Worth reprinting in its entirety, from the New York Times (emphasis added). First on my list wold be eliminating placards for City employees.
October 22, 2007
Mr. Mayor, for Your Consideration
There’s a little dance that visitors and even many longtime New Yorkers do on emerging from the subway. A step forward, two back, one to the side, a glance up the street, then down — until, with any luck, bearings are found. So imagine the simple genius of the city’s latest innovation, directional decals on the sidewalks outside subway exits.
We applaud Mayor Michael Bloomberg for acting on the idea, which was offered by a Times reader last year. Mr. Bloomberg has shown that he’s not afraid to try what works, something he demonstrated again recently with his bold congestion pricing proposal, which would charge a weekday toll to most drivers on Manhattan’s busiest streets. While that complex issue is being hammered out by an appointed commission, we’d like the mayor to consider a few other easy, common-sense changes to bring order to the streets of the Apple:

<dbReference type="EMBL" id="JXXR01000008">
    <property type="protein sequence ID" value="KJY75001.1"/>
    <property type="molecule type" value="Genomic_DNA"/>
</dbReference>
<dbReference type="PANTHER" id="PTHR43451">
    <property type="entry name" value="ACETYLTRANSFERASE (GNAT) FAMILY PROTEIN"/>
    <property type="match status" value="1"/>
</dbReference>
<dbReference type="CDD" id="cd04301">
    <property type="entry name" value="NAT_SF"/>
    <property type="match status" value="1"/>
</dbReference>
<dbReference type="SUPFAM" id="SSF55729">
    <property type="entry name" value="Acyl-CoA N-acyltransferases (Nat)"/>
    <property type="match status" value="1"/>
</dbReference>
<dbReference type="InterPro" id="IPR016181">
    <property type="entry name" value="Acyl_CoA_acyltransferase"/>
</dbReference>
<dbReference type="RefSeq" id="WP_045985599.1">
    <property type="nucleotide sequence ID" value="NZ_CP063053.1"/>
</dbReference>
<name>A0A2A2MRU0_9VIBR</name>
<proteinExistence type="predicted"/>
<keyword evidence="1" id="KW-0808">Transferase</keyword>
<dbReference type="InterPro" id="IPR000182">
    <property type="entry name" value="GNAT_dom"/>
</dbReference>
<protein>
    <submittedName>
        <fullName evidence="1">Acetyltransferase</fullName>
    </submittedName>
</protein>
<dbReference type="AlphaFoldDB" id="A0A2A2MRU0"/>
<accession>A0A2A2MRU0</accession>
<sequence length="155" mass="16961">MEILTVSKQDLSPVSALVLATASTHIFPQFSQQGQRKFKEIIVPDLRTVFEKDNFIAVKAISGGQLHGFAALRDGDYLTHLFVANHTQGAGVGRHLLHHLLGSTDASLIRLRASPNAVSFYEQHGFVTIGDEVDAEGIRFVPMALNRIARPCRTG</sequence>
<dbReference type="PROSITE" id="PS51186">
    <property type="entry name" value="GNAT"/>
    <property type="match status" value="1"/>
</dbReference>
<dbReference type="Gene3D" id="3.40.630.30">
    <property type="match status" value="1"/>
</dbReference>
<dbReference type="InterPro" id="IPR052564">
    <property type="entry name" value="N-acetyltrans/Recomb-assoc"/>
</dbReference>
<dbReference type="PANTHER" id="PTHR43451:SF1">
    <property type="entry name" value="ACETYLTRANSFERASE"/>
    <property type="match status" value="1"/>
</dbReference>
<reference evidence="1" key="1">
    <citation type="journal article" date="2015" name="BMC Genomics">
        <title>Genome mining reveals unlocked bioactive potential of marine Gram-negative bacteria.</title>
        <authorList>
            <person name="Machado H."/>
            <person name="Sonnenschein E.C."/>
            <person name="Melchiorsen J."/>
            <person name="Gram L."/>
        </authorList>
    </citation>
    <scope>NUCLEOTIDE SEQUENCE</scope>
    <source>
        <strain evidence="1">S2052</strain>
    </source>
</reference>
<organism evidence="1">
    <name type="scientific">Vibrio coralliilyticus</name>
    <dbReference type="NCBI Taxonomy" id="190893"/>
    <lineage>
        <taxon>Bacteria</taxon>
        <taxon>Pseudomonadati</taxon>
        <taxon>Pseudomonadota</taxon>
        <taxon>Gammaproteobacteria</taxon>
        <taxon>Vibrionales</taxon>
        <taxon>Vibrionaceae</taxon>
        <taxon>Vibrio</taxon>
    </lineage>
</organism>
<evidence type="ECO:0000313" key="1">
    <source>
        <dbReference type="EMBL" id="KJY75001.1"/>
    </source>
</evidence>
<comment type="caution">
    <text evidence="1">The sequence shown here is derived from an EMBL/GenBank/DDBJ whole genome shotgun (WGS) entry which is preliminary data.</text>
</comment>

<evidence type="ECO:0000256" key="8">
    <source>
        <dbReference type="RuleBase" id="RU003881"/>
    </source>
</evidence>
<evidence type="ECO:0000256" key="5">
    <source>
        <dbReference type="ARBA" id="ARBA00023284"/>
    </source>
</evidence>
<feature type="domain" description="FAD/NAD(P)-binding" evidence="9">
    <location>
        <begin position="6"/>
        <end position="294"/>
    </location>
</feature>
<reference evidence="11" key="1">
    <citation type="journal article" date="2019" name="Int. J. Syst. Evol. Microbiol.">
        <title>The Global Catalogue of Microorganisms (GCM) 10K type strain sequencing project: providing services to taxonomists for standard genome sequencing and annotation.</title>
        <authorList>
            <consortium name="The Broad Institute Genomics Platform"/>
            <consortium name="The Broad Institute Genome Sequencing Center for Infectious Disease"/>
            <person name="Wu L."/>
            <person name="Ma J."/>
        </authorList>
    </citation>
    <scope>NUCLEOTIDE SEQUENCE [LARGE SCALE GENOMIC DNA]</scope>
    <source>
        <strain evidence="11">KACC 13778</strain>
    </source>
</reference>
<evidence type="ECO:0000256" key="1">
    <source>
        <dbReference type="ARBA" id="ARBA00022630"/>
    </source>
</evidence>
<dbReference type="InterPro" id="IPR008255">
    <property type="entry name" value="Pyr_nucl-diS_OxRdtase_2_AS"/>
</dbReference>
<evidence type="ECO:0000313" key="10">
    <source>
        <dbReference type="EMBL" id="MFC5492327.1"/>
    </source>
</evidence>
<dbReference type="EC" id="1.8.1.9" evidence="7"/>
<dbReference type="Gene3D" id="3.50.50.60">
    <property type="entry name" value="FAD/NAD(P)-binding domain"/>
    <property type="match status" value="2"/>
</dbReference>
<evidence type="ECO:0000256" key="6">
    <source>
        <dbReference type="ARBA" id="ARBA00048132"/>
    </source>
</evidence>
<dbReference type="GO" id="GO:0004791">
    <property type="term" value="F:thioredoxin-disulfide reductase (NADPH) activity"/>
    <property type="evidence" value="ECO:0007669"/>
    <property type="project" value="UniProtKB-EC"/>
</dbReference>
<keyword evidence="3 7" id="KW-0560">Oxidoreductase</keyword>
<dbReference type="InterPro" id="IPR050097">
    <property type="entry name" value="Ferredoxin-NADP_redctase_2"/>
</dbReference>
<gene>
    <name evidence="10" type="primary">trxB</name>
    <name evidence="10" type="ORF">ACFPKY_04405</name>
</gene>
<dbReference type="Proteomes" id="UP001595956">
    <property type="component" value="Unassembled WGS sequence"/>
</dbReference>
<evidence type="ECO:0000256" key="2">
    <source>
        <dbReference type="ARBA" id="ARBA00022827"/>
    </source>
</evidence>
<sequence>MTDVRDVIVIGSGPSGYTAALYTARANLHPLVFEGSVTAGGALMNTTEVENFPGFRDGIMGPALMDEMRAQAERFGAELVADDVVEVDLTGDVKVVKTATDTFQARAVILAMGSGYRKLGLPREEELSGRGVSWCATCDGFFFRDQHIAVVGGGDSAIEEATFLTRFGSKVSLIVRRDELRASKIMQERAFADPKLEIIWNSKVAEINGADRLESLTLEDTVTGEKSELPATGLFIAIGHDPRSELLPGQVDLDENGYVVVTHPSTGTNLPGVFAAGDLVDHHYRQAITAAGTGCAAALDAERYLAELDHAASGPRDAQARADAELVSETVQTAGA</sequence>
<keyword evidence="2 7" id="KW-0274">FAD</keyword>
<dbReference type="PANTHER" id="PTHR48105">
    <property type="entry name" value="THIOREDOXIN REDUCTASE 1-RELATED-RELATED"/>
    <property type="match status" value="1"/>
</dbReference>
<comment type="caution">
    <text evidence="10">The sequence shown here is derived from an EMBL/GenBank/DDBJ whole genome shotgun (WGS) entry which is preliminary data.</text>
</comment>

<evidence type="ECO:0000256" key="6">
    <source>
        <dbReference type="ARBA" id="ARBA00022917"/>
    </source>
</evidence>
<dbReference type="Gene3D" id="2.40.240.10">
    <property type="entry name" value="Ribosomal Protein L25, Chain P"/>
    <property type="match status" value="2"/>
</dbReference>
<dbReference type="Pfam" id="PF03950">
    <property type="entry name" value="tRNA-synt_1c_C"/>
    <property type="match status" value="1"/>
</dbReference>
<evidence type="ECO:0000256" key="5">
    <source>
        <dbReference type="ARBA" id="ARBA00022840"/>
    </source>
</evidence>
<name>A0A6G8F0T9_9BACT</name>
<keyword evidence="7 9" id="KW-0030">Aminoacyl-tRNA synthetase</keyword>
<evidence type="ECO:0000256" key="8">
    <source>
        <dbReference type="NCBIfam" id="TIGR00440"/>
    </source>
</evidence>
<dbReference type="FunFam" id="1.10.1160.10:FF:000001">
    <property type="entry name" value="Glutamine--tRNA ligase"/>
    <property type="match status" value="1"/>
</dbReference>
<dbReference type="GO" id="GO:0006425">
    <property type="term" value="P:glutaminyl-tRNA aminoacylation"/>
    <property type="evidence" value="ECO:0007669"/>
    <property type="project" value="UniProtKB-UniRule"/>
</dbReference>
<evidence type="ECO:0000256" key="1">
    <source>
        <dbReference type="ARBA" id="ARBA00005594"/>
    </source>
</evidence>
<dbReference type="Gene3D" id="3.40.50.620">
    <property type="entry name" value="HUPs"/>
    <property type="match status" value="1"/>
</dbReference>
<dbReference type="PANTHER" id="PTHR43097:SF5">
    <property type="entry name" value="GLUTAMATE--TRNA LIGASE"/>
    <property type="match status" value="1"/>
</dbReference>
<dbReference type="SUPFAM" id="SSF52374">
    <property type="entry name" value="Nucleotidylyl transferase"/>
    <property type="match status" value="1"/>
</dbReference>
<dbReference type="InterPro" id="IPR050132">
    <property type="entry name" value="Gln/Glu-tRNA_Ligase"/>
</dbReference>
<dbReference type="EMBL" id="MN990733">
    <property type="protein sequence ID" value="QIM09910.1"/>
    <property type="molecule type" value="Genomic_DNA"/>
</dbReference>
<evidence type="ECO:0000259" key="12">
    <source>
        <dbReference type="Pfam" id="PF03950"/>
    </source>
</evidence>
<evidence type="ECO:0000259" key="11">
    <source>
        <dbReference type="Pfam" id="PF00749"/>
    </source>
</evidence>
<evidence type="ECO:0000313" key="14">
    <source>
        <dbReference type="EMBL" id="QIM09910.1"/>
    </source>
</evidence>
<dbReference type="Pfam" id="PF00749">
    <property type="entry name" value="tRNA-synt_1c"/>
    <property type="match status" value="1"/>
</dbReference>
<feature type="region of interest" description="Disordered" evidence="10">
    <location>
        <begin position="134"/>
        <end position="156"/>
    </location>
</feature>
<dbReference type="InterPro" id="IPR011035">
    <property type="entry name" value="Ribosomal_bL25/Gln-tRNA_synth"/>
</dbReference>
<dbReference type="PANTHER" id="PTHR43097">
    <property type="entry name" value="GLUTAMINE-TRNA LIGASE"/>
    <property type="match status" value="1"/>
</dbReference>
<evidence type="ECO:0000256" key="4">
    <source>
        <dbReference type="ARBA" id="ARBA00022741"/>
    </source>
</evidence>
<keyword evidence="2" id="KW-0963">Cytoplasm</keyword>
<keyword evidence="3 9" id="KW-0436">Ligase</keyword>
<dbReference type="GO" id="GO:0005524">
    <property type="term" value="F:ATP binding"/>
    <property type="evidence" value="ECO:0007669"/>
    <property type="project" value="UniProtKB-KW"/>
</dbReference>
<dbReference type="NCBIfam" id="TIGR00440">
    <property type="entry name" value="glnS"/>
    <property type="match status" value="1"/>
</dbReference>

Taxi stands. Anyone who has tried to get a taxi in New York in the rain, particularly at rush hour, knows that the system is broken. Hailers maneuver along the street, and to alternate corners, to get an edge over other taxi-seekers who have been waiting longer. Taxis waste gasoline, and needlessly spew out fumes, as they cruise for fares. Taxi stands, which work just fine in Paris, could be strategically placed around New York. People and cabs would line up. It would be civilized.
Residential parking permits, for a fee. Relatively few New Yorkers take on the expense and hassles of owning a car in the city — which is good, since it encourages the use of public transit. But there are still plenty of drivers, including many from out of town, who take advantage of the city’s generosity and park on the streets free. The city could get more cars off the street and raise badly needed money for mass-transit improvements if it set aside spots for residents for an annual fee. The mayor has not ruled out residential permits as part of a congestion pricing plan. But as cities from Berkeley, Calif., to Chicago and Baltimore have demonstrated, the idea works on its own.
Take away parking permits from city employees. Those vehicles that cavalierly park in front of hydrants or bus stops all too often do so with the impunity that comes with a privileged card placed on the dashboard. Virtually every city agency issues these permits, and there is no reliable count of how many are floating around. But they number in the thousands, including a lot of counterfeits. It’s time to end the free parking. This is New York, not Monopoly.